stuff i unfortunately forgot about.. I should re-watch everything but i don't like rewatching stuff so tnx for this solid recap :)
Reply
Flag
Thank you so much for the recap, it's quite credible now actually.
1
Reply
Flag
Sorry, Jesse was the one who "discovered" the ricin cigarette in the Roomba (after it was planted by Walt).
4
Reply
Flag
Help Please. Didn't Hank get a "warning" via txt message before he got attacked on the parking lot by the two psycho brothers?
Reply
Flag
Hank did get a warning (it was a phone call).
If you're wondering why it wasn't mentioned by Walt on the video - it's because the warning doesn't alter the effectiveness of Walt's fake confession story. Walt just needed to have enough true facts weaved into his tale to make it a believable sell that Hank was the bad guy. And there's A LOT of damning pieces there, so the text message is irrelevant to that confession
1
Reply
Flag
I only mention it because Hank is rethinking a lot that happened and trying to put things together ... and he is painting all very black & white. At some point he should realize that there was an "evolution of bad".
Reply
Flag
It was a phone call, not a text message.

https://www.youtube.com/watch?v=zK8qE-1_Uts
2
Reply
Flag
In the first episode of the season, it was talked about that it looked like Walt was wearing Jesse's jacket in the future scene with Carol, possibly predicting Jesse's demise but this jacket also looked a lot like the one Todd was wearing in the diner
Reply
Flag
I cant get last weeks article, fuckin annoying!!
Reply
Flag
You mean Tim's review of "Buried"?
Reply
Flag
I know its Tuesday and no ones reading anymore, but I predicted what happend this week with jesse. I have to go back and get my comment from last weeks epiosde, and reposrt it here.....but until then, allow me to make another prediction fo next week, Jesse will kill Walt Jr by accident. You heard it here first. Btw, where's the baby??????
1
Reply
Flag
That would yet again make us feel sorry for Walt, so I wouldn't put it past them. This show loves to jerk our feelings around and is very good at it, right now I don't know if I want him to die a slow painful death or ride off into the sunset. But I also think that that would be the end of Jesse, he would see himself as the bad guy here, I think he'd kill himself over that. This confrontation needs to happen, he has to do some damage of his own (the kind he can live with) before this is over.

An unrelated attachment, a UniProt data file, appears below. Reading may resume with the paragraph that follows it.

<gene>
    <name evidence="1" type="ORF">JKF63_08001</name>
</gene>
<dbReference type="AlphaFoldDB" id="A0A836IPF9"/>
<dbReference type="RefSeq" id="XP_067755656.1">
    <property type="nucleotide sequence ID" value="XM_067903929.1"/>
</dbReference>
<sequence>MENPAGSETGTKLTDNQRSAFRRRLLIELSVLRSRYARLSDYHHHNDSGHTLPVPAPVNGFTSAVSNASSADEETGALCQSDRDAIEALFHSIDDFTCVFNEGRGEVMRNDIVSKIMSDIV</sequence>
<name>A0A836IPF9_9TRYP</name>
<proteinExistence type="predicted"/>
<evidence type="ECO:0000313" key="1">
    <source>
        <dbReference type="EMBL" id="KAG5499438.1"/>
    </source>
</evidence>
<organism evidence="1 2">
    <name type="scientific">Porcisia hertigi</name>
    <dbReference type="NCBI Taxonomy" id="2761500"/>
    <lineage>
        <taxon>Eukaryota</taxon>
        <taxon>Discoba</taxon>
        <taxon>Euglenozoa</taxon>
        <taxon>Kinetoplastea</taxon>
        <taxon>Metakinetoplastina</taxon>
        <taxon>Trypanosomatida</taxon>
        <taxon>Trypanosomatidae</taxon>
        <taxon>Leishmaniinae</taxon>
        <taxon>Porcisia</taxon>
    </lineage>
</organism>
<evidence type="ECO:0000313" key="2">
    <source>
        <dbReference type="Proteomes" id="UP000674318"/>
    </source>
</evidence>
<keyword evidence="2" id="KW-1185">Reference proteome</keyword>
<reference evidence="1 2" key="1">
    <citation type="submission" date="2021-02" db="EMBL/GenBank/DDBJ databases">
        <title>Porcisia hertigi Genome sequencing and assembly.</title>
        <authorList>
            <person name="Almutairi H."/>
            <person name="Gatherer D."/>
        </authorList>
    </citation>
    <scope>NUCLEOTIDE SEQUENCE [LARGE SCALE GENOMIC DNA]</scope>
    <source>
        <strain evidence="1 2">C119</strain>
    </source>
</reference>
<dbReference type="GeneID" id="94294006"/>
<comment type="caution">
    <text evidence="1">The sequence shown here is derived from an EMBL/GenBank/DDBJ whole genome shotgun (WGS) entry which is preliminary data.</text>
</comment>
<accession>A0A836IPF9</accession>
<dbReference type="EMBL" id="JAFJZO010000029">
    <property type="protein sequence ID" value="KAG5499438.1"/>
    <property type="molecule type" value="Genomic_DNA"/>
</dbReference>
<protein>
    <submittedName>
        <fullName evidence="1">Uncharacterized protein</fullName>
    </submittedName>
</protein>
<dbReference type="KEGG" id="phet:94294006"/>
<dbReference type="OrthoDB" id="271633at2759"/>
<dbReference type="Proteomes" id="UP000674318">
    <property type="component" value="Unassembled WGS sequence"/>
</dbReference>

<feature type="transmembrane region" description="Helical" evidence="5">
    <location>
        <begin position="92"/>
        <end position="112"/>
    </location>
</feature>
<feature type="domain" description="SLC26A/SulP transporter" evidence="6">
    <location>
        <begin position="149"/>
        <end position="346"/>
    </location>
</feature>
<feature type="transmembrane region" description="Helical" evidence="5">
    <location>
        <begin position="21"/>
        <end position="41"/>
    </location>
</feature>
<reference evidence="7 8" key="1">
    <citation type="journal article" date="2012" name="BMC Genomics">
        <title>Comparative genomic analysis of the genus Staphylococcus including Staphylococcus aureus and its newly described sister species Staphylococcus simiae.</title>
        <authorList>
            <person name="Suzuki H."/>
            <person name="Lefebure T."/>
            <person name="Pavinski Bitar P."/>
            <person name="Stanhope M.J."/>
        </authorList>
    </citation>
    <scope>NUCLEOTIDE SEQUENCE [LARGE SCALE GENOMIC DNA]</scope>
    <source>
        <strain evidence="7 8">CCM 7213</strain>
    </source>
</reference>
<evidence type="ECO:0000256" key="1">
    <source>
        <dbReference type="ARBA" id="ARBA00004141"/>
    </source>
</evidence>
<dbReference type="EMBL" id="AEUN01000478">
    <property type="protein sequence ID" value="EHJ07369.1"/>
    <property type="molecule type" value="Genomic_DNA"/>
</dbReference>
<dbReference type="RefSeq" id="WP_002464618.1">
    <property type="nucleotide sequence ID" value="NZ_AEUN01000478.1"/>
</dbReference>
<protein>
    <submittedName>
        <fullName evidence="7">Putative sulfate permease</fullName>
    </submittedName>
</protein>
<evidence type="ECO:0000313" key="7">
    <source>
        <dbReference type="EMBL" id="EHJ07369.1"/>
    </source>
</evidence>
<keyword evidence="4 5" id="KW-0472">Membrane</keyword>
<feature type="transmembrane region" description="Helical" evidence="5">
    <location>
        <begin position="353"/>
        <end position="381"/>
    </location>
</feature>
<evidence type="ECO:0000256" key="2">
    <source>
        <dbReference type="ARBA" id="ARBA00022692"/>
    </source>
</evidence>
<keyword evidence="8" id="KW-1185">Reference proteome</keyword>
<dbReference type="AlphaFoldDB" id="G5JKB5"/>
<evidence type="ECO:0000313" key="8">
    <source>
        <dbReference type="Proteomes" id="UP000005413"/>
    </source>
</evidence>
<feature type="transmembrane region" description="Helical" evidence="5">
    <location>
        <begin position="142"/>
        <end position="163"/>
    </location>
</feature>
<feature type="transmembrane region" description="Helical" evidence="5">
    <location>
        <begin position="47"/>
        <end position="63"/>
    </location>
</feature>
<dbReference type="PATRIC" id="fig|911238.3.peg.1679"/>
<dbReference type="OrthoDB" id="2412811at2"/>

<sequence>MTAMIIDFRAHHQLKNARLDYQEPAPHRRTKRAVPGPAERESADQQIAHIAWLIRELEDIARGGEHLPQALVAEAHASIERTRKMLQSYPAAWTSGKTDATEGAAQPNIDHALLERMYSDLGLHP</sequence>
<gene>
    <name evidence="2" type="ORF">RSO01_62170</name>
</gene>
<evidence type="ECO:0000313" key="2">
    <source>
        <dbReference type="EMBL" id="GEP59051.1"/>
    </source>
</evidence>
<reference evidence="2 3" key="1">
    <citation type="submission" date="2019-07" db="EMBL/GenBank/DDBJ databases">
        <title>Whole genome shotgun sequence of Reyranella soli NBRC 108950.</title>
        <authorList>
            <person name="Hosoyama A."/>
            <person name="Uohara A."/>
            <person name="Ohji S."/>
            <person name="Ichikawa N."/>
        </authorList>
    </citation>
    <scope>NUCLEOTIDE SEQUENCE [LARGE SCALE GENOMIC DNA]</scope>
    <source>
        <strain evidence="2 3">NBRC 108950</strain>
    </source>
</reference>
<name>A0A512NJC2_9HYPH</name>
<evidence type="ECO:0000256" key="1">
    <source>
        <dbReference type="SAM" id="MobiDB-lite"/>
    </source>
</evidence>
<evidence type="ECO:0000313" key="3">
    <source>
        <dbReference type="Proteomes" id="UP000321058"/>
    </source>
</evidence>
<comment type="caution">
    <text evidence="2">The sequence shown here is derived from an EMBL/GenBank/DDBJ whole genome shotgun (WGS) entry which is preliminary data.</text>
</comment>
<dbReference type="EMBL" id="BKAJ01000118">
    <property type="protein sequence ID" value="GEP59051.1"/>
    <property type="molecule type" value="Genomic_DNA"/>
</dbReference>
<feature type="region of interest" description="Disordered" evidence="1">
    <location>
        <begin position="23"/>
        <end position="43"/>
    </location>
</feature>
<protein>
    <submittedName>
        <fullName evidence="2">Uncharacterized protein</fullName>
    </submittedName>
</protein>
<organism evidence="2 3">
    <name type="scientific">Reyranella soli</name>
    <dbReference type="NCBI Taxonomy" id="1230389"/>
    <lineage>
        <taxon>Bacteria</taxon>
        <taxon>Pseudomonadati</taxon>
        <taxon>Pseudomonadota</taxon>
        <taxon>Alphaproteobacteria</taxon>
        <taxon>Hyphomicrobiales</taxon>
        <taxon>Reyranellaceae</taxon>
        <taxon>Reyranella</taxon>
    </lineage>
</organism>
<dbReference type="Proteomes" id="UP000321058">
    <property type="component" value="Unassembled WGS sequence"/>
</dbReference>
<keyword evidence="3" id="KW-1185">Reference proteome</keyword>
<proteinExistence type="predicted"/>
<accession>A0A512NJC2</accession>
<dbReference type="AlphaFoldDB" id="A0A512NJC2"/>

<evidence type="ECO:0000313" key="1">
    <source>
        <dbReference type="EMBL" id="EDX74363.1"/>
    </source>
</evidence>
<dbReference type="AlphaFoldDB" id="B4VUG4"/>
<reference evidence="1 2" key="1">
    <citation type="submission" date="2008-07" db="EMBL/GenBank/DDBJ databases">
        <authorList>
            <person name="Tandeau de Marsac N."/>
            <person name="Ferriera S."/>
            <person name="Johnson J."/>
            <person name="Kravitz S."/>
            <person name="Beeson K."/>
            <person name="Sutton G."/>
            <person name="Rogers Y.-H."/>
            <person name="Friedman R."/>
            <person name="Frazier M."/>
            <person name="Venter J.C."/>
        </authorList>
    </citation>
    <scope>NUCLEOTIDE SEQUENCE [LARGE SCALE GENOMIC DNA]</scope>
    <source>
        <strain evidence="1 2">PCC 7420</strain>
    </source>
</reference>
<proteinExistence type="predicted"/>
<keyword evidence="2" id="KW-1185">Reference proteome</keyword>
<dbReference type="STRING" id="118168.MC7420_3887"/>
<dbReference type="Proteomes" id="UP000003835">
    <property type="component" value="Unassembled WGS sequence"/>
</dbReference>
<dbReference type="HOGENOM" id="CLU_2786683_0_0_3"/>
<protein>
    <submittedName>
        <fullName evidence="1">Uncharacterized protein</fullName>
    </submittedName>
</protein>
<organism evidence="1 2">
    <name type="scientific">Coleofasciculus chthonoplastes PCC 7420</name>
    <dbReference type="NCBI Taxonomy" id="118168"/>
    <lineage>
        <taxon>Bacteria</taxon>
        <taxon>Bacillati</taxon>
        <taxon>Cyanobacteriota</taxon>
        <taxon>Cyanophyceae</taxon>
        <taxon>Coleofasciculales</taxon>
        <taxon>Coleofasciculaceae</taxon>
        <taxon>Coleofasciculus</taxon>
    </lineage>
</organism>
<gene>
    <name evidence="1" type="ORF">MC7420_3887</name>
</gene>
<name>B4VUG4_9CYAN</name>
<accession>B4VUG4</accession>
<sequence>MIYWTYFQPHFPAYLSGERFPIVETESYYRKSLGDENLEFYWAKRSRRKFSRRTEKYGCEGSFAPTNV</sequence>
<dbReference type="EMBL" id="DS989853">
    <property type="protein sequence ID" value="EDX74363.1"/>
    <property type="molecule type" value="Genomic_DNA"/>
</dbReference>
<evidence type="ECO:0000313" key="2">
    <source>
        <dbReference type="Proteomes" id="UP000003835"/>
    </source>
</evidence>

That's a good question, who the hell takes care of the baby these days?
Also, was it just me or did Jesse look like 20 years older this episode?
1
Reply
Flag
i still think jessies "revelation" is kinda messy. it kinda makes sense, but it's kind of a leap at the same time.

jessie can easily come to the conclusion that sauls dude swiped his ricin sig like the weed, but since jessie knows that it wasnt the ricin that hurt brock, why does he think walter did it? or is he more upset now because of the deception that led to him helping take out gus?

1
Reply
Flag
Once Jesse realizes Huel swiped the ricin, he knows without a doubt Walt put him up to it. Now he knows for sure Walt was lying about Gus poisoning Brock. Its not hard for him to put the pieces together now. If Walt took the cigarette, then Walts plan to poison brock and turn Jesse against Gus.
5
Reply
Flag
There has to be something to Todd's phone call saying that "there's been a change in management."

obviously there is something to it...he was letting walt know they wasted declan (sp?) /crew and took over
Reply
Flag
Even though Todd told his uncle that he felt good about cooking, I don't think that he does. I think that he is reaching out to Mr. White because he knows that he is in over his head. He did set the lab on fire the last time that he cooked.
Reply
Flag
I'm also not clear why Walter paying for Hank's surgery factors into anything

they used ILLEGAL DRUG MONEY for their medical bills they couldnt afford.
4
Reply
Flag
Brilliant.
1
Reply
Flag
Here's another one.



1
Reply
Flag
This comment has been removed.
Reply
Flag
I imagine this material will be regularly used in the future